Super Wings Series No.3
Price around €60.00 (£46.00 GBP) January 2016
Review by Geoff Coughlin
Our thanks to Zoukei-Mura for supplying our review sample – check out their full page in SMN
In a nutshell
What you have here is a highly detailed model of the famous Horten Ho229 ‘flying wing’. The box is packed with parts that enables you to build your model either within a clear plastic shell or to paint these and display certain panels open to reveal the extraordinary levels of detail within.
You may remember
Aaron Scott built a stunning interpretation of the ZM 1:32 shorten Ho229 and you may have seen that in the flesh at last year’s IPMS UK Scale Model World? In any case, the full build of that incredible model is right here in Finished Now – see the Zoukei-Mura pages in Finished Now for that.
This new ZM 1:48 kit is very similar to its big sister in 1:32 and Aaron rated that kit very highly, certainly the best from ZM to date (parts-fit, detail) and so it bodes well for a good build now in the smaller 1:48 scale.
Here are a few pics of Aaron’s completed 1:32 model – it will give you a good idea of what your Ho229 could look like. In case you are wondering, the wood-effect is largely from decals and Aaron explains how he achieved the look in his build (see above link).
The 1:48 Ho229 package
Here’s a pic of the box contents – packed full as you can see plus a couple of pics from the box sides showing the completed manufacturer’s model – nice isn’t it and very similar in look and content to the larger 1:32 model.
Let’s go inside
The parts breakdown is extensive and possibly a little overwhelming on first look but don’t be deceived, Aaron says all does go together very well if you follow the instructions – I think ZM are a bit like Wingnut Wings in that respect – study the instructions carefully and follow the suggested assembly sequence and all should be well, which is more than you can say for many other manufacturers’ instruction sheets which, if followed would be disastrous!
As you can see the whole interior has the potential to be visible (well, almost!) and irrespective of whether you are a fan of the ‘transparent approach’ or not, it matters not really, you just assemble and paint as you normally would.
All the detail is finely engraved with little or no excess flask on any parts.
The detail in the cockpit and engine assemblies is breathtaking and if you like detail (as I do) you cannot help but love what’s on offer here.
It’s hard to fault this kit – even the price at around the mid forties in pounds sterling offers very good value for the modelling time you will get from what’s supplied.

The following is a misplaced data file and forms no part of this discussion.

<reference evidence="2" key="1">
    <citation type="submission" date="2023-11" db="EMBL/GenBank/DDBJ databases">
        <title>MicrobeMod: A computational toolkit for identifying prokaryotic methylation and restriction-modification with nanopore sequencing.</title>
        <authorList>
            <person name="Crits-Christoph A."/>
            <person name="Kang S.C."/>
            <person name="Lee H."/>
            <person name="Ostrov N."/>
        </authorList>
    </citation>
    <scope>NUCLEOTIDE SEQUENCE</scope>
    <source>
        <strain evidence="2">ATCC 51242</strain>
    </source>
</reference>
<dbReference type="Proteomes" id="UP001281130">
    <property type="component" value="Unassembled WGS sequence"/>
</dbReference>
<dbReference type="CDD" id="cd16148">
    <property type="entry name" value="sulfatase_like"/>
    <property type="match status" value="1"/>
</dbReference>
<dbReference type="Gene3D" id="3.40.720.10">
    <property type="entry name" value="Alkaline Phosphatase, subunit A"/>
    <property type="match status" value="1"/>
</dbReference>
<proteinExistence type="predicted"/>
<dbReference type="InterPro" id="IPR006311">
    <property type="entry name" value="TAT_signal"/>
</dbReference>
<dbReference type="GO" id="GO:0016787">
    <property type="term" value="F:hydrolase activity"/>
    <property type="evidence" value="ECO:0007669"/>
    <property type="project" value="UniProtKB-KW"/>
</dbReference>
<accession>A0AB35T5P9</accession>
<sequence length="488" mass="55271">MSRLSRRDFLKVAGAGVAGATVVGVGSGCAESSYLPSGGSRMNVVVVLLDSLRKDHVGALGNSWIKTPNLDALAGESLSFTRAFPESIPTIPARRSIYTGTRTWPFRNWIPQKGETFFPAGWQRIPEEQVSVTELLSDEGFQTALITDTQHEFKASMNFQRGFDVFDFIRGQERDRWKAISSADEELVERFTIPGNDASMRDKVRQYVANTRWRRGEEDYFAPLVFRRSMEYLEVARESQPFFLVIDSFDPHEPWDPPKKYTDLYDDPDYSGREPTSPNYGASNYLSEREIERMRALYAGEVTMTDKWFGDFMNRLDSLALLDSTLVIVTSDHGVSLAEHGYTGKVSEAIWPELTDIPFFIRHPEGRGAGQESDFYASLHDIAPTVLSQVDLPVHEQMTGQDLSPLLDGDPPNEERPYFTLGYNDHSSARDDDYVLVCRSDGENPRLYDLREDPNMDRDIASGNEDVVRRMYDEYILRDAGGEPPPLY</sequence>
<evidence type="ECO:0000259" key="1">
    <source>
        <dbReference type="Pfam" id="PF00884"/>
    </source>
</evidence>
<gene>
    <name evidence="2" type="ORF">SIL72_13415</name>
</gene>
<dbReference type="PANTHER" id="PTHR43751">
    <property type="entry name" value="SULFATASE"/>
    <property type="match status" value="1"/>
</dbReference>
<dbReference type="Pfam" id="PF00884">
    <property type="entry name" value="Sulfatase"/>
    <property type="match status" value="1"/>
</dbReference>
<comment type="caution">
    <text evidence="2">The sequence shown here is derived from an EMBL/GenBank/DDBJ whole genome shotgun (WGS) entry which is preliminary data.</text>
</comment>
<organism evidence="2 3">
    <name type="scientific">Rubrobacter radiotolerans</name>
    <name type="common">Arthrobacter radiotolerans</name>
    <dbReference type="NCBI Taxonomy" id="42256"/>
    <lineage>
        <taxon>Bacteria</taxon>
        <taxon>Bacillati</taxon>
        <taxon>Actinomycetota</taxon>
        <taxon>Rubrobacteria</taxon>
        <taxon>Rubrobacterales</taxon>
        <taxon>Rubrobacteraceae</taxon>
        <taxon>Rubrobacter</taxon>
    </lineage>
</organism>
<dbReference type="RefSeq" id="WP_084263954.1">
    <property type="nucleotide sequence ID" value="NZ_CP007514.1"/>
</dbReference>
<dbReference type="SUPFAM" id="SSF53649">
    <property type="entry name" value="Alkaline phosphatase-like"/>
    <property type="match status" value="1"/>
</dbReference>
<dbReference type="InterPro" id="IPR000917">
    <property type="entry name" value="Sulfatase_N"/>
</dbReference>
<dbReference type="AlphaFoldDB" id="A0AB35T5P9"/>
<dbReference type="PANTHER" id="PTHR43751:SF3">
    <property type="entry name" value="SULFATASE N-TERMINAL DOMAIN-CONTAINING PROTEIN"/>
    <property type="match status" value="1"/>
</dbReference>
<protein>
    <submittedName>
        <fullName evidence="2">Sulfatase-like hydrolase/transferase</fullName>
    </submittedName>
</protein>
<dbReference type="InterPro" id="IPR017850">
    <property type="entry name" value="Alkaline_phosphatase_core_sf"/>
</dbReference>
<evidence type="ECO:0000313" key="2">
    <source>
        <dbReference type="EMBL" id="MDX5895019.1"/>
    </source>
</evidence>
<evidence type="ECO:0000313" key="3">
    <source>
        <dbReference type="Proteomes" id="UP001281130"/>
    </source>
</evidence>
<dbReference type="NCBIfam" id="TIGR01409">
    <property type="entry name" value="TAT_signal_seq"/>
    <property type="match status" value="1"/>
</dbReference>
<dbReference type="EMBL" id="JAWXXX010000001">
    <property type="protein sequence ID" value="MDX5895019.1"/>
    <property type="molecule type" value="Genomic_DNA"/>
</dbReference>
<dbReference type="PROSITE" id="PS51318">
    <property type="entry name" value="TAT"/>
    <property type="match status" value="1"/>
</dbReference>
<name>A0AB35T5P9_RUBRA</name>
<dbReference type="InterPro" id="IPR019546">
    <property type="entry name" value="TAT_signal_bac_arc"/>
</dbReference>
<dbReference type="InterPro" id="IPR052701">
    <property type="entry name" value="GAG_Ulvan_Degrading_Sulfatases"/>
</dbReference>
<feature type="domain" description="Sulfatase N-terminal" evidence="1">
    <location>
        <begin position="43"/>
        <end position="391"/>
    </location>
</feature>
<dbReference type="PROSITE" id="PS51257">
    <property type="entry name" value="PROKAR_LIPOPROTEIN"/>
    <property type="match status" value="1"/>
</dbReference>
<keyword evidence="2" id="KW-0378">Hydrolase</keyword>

Aside of what’s been said above the canopy is crystal clear with no defects or blemishes.
Given the limited numbers of these aircraft actually built, a great attempt has been made to provide all the possible options for many more aircraft from various units that would have flown the type had hostilities gone on beyond 1945.
This is clear and offers clear guidance for colour painting and assembly sequence.
SMN Quick summary Star rating out of 5
|FEATURE||STAR RATING (out of five)|
|Quality of moulding||*****|
|Level of detail||*****|
Dave C now has the model and will be undertaking a full build in the near future, so keep an eye out on What’s New for that!
The Horten Ho229 – a little bit of background
The Horten H.IX, RLM designation Ho 229 (often called Gotha Go 229 because of the identity of the chosen manufacturer of the aircraft) was a German prototype fighter/bomber designed by Reimar and Walter Horten and built by Gothaer Waggonfabrik late in World War II. It was the first pure flying wing powered by jet engines.
The design was a response to Hermann Göring’s call for light bomber designs capable of meeting the “3×1000” requirement; namely to carry 1,000 kilograms (2,200 lb) of bombs a distance of 1,000 kilometres (620 mi) with a speed of 1,000 kilometres per hour (620 mph). Only jets could provide the speed, but these were extremely fuel-hungry, so considerable effort had to be made to meet the range requirement. Based on a flying wing, the Ho 229 lacked all extraneous control surfaces, lowering drag. It was the only design to come even close to the 3×1000 requirements and received Göring’s approval. Its ceiling was 15,000 metres (49,000 ft).
Since the appearance of the B-2 Spirit flying-wing stealth bomber in the 1990s, its similarities in role and shape to the Ho 229 has led many to retrospectively describe the Ho 229 as “the first stealth bomber”. A static reproduction of the only surviving Ho 229 prototype, the Ho 229 V3, in American hands since the end of World War II was constructed in the very early 21st century and later tested by the U.S. military, who found the basic shape, paint and laminating adhesive composition of the mockup copy would provide for 37% reduction in detection range against the British Chain Home radar of the 1940s, but no significant stealth benefit against most other contemporary radar systems.